By sharing with the players your questions and processes in creating the world, you begin to establish the group as a self reflective container. Tell the group a description of the world and how it is a personal reflection of you: what your biases are, or what issues you are going to be looking for. Tell them that they don't have to bring those issues out in the game, but that this is what you are interested in. Often people follow the lead... the deeper and more personal that you set the tone, the more likely they will be to reveal about themselves.

One of the most hotly anticipated games of the new millennium has been R. Talsorian's Cyberpunk 203X, the third incarnation of the definitive Cyberpunk RPG. After some rethinking, restructuring and much grumbling by fans (myself included), it appears that there's finally a neon light on the horizon.

No one should feel they have to play in a bad game. I'm sure you've heard the story as often as I have. "I have a crappy DM, but I have to play in his game if I want to play at all." Here are three basic steps to getting the game you want: pick your players, pick your game, set the stage. Get the game you want.


Nik Naks are extra ingredients that can be added to any gaming campaign. These won't be found in the Player's Handbook... they're homegrown. This article, a followup to the well received "Nik Naks", includes three new additions: "Played By", "Quote of the Night", and "The Toss Game".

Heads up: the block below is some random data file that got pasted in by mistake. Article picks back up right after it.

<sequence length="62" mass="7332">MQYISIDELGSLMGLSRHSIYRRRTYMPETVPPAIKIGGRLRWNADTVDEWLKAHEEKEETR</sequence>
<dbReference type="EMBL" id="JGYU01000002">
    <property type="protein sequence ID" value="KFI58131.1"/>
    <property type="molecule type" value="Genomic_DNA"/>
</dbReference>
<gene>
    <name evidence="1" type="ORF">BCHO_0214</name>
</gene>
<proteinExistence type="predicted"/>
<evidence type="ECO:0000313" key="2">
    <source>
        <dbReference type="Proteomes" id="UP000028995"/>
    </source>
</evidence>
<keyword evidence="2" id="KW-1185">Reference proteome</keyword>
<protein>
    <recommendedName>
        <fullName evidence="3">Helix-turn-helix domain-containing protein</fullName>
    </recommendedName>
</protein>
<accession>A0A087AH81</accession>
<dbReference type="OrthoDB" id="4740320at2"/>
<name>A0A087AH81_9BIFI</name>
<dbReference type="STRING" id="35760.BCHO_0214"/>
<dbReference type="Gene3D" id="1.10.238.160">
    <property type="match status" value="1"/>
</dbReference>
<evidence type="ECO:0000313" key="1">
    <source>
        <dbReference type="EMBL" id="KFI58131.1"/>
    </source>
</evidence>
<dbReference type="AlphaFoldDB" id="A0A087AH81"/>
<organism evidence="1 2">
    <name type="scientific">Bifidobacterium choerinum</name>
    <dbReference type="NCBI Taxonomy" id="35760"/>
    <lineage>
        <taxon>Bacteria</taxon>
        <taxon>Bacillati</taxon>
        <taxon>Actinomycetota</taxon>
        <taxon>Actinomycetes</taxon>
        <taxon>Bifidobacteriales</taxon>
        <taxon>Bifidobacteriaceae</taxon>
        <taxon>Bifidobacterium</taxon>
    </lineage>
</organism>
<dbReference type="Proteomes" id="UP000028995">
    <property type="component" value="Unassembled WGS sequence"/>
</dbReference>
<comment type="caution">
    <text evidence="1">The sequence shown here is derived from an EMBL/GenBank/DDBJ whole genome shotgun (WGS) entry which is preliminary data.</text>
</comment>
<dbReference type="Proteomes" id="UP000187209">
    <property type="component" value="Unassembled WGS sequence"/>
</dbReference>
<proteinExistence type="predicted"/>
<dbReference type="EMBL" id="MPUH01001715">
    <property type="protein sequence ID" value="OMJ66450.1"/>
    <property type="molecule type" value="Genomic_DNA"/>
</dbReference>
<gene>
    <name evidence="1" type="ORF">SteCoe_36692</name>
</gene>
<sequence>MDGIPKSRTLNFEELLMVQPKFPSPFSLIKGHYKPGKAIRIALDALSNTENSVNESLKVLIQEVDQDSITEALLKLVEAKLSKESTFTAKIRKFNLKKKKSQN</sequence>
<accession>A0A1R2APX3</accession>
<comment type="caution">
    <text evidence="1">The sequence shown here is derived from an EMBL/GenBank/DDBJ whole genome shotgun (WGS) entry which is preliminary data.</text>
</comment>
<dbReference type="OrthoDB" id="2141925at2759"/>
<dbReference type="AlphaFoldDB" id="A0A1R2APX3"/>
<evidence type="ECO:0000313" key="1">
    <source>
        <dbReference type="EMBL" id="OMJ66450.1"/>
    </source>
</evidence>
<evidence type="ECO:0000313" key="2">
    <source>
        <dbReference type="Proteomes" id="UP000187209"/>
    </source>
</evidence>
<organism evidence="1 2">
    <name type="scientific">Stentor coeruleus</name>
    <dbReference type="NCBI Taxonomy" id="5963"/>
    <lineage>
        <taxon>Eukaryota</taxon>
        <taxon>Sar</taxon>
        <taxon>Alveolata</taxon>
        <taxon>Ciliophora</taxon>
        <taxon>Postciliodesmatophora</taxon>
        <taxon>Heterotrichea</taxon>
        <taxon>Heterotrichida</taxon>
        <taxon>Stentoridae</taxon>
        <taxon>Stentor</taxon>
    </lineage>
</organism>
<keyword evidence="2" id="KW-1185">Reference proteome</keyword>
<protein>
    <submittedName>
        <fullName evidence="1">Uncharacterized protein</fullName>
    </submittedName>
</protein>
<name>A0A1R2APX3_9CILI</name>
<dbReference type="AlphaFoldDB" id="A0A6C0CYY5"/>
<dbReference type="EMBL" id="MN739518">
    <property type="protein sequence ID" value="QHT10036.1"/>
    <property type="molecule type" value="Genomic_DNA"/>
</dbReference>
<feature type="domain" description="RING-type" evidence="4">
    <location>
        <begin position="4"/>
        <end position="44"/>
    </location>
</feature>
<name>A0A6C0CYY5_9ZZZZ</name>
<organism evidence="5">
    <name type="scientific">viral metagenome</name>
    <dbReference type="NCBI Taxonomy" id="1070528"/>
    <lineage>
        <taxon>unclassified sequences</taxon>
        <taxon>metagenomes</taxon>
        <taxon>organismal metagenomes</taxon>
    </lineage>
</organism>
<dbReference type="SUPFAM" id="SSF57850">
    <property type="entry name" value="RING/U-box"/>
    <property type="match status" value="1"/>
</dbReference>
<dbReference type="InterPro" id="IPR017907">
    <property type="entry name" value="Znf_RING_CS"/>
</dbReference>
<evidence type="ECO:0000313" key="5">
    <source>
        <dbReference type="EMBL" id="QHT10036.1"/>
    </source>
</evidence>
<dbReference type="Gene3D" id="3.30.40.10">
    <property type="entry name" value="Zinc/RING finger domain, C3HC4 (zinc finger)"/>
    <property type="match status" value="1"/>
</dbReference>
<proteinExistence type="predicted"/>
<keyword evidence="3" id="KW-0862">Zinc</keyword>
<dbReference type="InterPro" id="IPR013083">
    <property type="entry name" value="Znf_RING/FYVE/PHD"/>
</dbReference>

Should you allow a player to play a non-human character or not? In this article I attempt to list some of the pitfalls associated with playing these characters and how to avoid them in your sessions.

The inside book jacket explains that "(t)his book is a celebration of that phenomenon (D&D, natch) and a tribute to the millions of players who brought the Dungeons & Dragons experience to life." When I think of tributes, I think of missing man formations flying over stadiums, of 21-gun salutes and taps played on a lone bugle. As a tribute, this book is the equivalent of a handful of cellophane balloons released from the rooftop of a car dealership just before noon on a Sunday, with Kool and the Gang playing on a cassette deck nearby.

This may come as a shock for those of you who know me or those of you who are familiar with my work, but I like horror. Horror in all its forms, with the exception of lame ass slasher flicks, is something I just really dig. When it comes to my tastes in gaming there's no difference: I just love to freak the shit out of my players.

I'm 15th level. . . now what?

I love level one characters. Love them. Imagine how much you love leveling up in your game of choice. Masterwork that feeling and add a +2 bonus to hit, and that's about how much I love role-playing level one characters. Why, you may mumble incoherently into your computer screen? There are many reasons, one of which is the ideal that players should overcome obstacles with their intellect, tenacity, audacity or luck, not their magical items.

The group's assembled, but you don't have an adventure prepared for them. What to do? Rather than ripping off the plot of some movie or book that everyone has already seen, turn away from the bookshelf and head over to your CD shelf. It's time for a little Rock and Role-Playing.

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